Just try new things. Don’t be afraid. Step out of your comfort zones and soar, all right? Michele Obama
In a recent article in Aeon, titled Now THAT was music, writer Lary Wallace sets the stage for his rather generalized conclusions on our ability (or inability, in his case) to appreciate new music. He starts with the assumption that we all experience this “One grim day (when youth is over)” and “you find that new music gets on your nerves.”
“Some of us are more susceptible than others, ” he says with authority, “but eventually it happens to us all. You know what I’m talking about: the inability to appreciate new music – or at least, to appreciate new music the way we once did. There’s a lot of disagreement about why exactly this happens, but virtually none about when. Call it a casualty of your 30s, the first sign of a great decline. Recently turned 40, I’ve seen it happen to me – and to a pretty significant extent – but refuse to consider myself defeated until the moment I stop fighting.”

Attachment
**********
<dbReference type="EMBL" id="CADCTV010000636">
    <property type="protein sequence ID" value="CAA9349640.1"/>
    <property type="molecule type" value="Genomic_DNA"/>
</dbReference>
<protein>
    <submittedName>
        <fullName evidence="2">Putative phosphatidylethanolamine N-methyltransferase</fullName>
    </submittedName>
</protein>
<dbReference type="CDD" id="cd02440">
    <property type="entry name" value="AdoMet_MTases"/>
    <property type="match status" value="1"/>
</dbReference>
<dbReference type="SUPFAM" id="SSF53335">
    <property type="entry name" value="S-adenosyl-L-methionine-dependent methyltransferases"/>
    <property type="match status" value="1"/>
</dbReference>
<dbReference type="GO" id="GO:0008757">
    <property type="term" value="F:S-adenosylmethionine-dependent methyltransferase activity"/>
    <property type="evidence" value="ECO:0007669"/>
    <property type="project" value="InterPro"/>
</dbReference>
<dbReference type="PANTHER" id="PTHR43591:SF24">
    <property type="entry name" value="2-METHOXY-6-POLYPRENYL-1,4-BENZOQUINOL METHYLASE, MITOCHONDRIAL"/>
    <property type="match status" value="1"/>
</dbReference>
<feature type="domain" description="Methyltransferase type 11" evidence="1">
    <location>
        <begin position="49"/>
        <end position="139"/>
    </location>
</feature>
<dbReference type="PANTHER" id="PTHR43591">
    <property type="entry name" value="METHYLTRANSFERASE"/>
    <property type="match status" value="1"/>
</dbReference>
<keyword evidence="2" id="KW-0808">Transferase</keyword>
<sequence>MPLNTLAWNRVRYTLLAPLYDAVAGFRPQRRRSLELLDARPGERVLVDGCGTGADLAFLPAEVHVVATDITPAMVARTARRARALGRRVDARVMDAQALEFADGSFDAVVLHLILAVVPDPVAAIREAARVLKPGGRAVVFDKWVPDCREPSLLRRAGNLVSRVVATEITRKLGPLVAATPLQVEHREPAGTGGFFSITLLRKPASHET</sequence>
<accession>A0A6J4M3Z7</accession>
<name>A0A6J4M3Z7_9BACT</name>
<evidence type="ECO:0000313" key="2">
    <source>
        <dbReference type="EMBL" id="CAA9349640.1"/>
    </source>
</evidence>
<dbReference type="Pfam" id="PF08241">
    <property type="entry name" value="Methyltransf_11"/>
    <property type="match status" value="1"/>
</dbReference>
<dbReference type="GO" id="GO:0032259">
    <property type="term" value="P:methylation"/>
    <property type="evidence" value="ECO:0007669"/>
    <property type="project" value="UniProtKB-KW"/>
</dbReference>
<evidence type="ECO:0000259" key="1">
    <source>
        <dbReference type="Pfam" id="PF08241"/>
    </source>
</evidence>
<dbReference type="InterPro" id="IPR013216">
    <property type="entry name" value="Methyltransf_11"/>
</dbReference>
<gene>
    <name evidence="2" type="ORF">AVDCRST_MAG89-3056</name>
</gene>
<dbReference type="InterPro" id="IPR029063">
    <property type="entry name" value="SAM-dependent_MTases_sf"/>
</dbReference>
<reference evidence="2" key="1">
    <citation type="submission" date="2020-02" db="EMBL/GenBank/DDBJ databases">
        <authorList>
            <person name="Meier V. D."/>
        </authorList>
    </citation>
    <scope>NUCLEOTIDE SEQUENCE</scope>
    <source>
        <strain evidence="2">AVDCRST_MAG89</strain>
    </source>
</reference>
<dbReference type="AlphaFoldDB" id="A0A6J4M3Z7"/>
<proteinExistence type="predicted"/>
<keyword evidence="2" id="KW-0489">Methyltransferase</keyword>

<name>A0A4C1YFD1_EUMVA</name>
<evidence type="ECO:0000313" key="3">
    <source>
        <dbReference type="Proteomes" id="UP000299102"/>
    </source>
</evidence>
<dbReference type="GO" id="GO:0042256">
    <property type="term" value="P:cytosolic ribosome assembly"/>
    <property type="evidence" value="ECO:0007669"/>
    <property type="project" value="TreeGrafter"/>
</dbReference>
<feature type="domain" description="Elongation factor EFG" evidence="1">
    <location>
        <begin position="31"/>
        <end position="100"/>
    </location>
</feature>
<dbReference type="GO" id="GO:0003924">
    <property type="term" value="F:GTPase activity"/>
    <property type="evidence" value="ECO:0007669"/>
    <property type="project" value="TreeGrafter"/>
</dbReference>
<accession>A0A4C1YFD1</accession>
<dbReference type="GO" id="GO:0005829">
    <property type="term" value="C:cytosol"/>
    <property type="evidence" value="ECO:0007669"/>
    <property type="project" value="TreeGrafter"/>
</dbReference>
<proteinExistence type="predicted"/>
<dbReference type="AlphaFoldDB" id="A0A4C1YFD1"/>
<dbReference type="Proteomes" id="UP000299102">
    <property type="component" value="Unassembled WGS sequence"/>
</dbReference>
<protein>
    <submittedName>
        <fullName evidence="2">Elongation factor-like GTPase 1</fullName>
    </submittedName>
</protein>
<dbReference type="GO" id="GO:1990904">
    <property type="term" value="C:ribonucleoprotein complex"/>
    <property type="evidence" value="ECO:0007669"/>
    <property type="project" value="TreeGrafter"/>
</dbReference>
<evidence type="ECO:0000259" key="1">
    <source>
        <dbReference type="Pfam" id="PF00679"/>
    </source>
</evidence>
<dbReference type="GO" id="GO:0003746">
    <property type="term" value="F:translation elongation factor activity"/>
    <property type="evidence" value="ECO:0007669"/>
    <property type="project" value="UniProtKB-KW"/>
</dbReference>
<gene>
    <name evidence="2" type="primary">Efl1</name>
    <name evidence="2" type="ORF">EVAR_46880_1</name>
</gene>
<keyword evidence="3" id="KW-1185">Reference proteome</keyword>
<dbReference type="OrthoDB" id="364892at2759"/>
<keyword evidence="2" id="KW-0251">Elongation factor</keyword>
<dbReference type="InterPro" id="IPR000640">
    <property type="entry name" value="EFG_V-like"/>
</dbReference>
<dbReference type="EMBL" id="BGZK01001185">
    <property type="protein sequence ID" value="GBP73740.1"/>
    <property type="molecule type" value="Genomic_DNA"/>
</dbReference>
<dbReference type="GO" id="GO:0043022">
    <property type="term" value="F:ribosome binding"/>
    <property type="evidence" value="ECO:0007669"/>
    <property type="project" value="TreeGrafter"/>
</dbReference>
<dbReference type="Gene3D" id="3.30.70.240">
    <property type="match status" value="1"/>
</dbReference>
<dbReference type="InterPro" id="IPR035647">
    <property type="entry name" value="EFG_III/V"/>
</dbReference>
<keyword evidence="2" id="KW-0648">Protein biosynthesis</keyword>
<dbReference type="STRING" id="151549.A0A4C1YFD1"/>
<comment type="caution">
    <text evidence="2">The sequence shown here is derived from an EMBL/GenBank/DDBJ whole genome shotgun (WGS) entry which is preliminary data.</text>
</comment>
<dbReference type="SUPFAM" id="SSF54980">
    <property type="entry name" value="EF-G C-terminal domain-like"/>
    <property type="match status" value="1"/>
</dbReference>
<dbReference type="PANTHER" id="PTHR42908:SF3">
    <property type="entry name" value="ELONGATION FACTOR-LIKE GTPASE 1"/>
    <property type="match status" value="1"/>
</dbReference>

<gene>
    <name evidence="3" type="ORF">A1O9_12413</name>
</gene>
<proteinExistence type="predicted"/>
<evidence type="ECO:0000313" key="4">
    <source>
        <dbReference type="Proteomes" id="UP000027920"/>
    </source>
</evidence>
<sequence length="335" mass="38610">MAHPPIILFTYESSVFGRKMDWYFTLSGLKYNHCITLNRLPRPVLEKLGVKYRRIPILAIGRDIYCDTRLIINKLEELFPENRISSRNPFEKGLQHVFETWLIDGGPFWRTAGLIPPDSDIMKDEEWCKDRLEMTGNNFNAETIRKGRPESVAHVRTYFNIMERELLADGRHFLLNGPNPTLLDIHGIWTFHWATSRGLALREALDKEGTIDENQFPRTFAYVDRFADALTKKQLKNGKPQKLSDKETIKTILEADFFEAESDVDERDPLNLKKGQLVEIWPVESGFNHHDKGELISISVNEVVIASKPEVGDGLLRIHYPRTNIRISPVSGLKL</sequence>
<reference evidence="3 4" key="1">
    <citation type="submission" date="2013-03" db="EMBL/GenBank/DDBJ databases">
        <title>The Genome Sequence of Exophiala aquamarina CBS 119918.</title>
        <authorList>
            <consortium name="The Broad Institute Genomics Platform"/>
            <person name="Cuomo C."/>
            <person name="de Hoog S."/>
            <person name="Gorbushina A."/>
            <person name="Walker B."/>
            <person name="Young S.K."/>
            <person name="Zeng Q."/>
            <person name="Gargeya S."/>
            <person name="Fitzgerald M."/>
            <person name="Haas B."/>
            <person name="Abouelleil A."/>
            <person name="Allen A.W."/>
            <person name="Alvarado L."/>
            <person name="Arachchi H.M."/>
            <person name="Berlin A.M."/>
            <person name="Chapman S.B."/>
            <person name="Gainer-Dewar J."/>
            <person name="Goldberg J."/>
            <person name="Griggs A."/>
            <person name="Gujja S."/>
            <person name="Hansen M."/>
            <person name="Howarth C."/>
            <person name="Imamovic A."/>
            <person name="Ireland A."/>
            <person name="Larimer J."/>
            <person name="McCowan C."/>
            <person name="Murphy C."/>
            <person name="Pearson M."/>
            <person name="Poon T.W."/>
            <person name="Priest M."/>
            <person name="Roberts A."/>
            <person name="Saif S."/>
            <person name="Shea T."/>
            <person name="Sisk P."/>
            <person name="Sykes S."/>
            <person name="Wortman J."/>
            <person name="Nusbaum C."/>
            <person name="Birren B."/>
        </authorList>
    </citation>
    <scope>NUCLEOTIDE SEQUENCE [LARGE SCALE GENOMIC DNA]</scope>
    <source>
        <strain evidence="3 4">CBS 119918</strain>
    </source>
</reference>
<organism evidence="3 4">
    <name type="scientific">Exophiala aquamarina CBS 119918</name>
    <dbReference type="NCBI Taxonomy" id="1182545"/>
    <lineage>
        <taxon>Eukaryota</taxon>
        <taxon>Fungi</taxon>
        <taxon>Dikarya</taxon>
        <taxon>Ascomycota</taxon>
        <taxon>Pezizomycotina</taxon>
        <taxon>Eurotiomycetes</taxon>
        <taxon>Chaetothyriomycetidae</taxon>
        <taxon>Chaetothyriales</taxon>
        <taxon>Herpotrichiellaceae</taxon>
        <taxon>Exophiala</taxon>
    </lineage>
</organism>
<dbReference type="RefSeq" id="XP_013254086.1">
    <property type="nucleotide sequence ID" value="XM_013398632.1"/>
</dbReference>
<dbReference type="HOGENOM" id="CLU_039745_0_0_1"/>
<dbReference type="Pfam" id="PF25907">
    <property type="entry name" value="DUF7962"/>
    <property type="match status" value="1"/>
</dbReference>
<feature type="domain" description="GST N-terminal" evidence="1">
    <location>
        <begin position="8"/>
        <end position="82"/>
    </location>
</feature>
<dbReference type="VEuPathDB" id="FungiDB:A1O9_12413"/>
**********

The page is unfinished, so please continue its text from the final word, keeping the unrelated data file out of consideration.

Why, he asks, do our musical tastes “freeze over”?
I got news for you Lary. It really doesn’t happen to all of us. I’m nearing 60 and love a wide range of new music. I always have . I plowed through the 60s , 70s and 80s, and found something I’ve loved in every decade. I got busy with kids at the turn of the 21st century, but they kept me current on everything from technology to literature and music. Today, my contemporary musical tastes range from Marian Hill, Paloma Faith, Mumford and Sons, Passenger, Ed Sheeran and Kaleo to Van Morrison, Steely Dan, Jethro Tull, the Beatles and other classic musical artists.